8. Sofia & Seven Rila Lakes, Bulgaria

One of the most beautiful hikes in the Balkans.

The capital city of Bulgaria has a fascinating history interwoven with its diverse mix of influence from the Romans, Ottomans, and Greeks. Throughout the city center, you’ll walk through old Roman ruins; catch a full view of a mosque, Catholic cathedral, orthodox church, and synagogue all at once (the Square of Tolerance); and pass by dilapidated, Communist-era buildings sitting alongside hip new cafes and restaurants. In Sofia, we visited the Museum of Socialist Art, took a free food tour, drank some “miracle” mineral waters, and explored the nearby Vitosha Mountain. But our most memorable moment in Bulgaria was hiking the Seven Rila Lakes trail (part of the highest mountain range in the Balkans), one of the most breathtaking and rewarding hikes we’ve ever done. 

9. Liguria, Italy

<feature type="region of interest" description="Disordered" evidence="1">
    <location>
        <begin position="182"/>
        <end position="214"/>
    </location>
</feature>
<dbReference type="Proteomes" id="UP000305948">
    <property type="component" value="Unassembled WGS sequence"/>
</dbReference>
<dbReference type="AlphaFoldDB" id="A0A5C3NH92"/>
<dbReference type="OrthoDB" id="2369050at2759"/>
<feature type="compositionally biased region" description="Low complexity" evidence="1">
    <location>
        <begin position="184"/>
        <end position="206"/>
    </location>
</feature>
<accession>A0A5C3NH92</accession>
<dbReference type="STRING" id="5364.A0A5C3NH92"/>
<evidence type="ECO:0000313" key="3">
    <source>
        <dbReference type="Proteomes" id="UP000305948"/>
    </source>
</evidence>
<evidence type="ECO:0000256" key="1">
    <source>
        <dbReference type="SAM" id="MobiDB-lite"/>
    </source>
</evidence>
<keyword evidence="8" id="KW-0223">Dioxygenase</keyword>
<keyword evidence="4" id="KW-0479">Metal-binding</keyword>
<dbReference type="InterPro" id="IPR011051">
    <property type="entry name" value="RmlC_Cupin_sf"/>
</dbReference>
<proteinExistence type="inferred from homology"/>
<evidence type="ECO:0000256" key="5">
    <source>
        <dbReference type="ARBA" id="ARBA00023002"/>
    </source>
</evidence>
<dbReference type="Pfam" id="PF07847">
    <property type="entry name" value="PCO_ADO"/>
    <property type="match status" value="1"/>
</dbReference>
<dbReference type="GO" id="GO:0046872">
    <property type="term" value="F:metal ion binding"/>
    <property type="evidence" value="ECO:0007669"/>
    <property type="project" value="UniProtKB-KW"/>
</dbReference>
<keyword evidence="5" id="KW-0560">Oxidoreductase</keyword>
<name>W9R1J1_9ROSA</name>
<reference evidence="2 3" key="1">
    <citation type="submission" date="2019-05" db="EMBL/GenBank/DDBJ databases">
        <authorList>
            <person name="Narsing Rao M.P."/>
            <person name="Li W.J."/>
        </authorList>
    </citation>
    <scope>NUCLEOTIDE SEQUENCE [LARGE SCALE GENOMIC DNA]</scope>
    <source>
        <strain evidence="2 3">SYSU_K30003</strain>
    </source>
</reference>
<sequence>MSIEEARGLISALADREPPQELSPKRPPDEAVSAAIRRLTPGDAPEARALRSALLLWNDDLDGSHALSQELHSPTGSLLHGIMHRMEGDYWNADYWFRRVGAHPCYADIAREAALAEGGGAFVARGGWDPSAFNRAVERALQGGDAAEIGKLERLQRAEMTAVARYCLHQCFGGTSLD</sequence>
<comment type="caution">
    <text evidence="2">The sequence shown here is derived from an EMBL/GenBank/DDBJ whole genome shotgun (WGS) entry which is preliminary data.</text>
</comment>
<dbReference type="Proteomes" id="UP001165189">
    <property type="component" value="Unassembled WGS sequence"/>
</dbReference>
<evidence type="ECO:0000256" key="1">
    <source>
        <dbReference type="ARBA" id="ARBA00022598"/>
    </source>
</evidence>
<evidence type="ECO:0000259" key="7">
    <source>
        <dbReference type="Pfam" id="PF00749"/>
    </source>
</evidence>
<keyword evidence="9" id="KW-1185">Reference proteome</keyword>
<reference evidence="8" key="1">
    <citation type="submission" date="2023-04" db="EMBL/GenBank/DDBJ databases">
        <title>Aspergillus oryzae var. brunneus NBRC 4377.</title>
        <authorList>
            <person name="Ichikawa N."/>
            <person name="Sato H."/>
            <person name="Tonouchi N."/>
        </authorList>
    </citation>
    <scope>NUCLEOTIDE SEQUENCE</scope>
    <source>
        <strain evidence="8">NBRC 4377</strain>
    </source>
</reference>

If you’ve already battled the crowds of Cinque Terre and are looking for a more tranquil side to the seaside region of Liguria, Italy, we’ve got your itinerary. Big & Small based ourselves in the larger town of La Spezia, and traveled by bus and train to six other nearby coastal villages that rival the five towns of Cinque Terre for their spectacular views, colorful houses, and fresh seafood. Join us as we walk through Porto Venere, Lerici, San Terenzo, Levanto, Bonassola, and Framura. This is our “alternative” Cinque Terre—or more like our “Sei Terre” (Six Lands)!

10. Kuala Lumpur, Malaysia

Big & Small spent a month in Malaysia’s gleaming, bustling capital of Kuala Lumpur. Our intention here was not only to take in the city’s spicy food and melting-pot culture, but to be true “digital nomads,” i.e. save money and focus on our online work. But we found plenty of time to sit by the pool and explore the city as well. We visited the Petronas Towers and the national mosque, checked out traditional Malay dance, dodged monkeys at the Batu Caves, and caught plenty of whiffs of the world’s stinkiest fruit.

11. Montenegro